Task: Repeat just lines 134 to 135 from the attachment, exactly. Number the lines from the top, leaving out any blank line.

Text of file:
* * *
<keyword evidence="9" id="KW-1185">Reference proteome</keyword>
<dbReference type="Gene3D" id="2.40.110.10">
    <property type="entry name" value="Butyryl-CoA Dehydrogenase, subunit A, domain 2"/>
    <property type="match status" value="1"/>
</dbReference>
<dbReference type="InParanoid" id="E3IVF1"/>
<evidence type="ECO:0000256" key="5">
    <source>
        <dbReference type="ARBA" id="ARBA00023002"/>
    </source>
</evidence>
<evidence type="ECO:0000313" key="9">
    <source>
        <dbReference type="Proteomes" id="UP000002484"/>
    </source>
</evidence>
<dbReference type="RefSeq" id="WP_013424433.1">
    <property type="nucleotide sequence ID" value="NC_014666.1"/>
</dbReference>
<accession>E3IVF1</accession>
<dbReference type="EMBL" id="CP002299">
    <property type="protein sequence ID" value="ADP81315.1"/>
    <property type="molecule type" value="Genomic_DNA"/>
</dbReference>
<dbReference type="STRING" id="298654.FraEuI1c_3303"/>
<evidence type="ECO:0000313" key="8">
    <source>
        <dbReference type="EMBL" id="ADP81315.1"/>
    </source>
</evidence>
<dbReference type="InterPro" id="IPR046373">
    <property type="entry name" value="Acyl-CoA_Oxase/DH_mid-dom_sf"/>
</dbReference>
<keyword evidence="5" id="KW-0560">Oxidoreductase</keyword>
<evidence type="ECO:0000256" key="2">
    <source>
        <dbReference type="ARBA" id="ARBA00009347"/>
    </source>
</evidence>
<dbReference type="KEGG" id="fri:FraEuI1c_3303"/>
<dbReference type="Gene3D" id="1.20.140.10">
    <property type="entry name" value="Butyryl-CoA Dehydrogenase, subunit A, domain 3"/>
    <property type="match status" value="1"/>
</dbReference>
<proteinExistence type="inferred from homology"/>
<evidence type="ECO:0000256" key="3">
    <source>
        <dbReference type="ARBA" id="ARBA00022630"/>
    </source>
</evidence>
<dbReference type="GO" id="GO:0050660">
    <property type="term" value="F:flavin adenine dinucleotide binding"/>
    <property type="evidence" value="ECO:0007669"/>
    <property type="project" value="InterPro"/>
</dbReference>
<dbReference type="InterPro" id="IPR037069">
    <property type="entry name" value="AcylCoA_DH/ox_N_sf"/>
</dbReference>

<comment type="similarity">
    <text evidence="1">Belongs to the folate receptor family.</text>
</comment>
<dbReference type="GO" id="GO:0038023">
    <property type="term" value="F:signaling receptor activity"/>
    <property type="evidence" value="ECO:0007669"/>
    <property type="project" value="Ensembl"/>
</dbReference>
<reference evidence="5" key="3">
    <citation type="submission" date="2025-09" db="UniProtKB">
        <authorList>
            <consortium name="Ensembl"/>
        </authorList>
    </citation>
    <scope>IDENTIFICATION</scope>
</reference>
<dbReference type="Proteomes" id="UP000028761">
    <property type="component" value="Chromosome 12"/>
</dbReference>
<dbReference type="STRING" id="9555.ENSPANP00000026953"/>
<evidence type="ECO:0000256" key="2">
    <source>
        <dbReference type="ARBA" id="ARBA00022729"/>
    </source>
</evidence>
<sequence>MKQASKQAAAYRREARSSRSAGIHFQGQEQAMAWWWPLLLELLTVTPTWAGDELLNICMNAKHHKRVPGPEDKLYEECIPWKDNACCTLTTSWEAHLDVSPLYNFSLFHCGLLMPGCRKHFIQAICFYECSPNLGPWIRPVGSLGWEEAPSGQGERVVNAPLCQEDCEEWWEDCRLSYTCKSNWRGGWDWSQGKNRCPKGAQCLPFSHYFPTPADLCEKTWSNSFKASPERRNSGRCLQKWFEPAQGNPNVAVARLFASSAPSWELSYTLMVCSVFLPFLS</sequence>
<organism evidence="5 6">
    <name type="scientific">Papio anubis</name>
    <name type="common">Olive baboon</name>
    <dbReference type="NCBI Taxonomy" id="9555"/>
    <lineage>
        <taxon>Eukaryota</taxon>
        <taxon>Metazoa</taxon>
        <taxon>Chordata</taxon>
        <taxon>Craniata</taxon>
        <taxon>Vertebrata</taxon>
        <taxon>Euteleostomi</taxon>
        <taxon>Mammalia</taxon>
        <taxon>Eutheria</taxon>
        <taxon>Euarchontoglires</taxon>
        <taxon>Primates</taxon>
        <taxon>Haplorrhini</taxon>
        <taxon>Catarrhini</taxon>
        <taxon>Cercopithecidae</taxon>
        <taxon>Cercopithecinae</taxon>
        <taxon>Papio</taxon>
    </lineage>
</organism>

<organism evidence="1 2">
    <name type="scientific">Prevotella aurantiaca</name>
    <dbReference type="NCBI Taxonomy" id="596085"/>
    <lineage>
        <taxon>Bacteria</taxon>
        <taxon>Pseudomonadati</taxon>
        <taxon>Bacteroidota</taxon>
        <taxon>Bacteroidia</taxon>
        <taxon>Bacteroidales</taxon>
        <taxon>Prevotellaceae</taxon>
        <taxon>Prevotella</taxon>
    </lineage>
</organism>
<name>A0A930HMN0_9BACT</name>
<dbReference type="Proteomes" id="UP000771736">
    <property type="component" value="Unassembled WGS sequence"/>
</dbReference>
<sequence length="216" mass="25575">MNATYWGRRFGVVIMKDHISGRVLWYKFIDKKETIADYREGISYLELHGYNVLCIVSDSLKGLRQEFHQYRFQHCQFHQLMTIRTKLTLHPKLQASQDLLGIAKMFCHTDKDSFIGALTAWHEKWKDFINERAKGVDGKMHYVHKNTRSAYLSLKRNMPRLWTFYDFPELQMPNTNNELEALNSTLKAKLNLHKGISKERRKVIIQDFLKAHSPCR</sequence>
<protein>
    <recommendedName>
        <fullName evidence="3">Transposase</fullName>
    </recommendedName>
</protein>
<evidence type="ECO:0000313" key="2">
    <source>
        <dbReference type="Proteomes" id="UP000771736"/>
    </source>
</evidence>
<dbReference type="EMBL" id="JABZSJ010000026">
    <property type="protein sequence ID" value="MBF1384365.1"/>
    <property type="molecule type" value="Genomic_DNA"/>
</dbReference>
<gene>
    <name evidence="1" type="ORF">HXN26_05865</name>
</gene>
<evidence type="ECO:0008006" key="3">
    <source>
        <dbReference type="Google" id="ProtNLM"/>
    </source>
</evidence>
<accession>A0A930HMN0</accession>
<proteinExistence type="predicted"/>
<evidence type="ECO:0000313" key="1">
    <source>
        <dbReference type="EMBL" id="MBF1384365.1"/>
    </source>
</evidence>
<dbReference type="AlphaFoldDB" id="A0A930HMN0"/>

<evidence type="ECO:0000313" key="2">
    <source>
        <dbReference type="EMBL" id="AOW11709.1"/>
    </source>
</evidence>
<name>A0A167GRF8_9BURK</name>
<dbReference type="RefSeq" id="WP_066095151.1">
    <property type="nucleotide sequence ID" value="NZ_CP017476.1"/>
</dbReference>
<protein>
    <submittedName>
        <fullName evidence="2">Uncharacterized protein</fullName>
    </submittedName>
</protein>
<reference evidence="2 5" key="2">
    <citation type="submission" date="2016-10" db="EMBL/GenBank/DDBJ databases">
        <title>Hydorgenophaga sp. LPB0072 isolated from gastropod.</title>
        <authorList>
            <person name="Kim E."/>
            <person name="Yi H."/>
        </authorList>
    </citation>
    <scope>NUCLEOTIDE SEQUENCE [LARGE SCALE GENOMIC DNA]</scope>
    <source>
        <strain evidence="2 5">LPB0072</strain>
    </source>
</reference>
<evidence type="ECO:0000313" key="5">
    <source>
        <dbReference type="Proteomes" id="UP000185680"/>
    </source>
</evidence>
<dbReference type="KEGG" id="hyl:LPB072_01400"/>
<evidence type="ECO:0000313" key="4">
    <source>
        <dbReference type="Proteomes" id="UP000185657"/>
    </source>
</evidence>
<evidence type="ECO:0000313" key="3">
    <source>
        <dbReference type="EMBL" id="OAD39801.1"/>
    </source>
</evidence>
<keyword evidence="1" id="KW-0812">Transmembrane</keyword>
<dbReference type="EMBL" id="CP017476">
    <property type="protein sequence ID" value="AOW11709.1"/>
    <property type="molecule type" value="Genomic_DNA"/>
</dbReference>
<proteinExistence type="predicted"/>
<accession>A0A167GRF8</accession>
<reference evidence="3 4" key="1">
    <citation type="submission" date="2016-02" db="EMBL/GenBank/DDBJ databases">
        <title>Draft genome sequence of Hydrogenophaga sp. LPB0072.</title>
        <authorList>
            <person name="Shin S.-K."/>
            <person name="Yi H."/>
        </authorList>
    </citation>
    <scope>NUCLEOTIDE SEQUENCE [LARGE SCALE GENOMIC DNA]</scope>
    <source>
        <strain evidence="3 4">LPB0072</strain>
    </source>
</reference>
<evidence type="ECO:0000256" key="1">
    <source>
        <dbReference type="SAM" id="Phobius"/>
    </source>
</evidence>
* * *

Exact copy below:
</evidence>
<dbReference type="EMBL" id="JABZSJ010000026">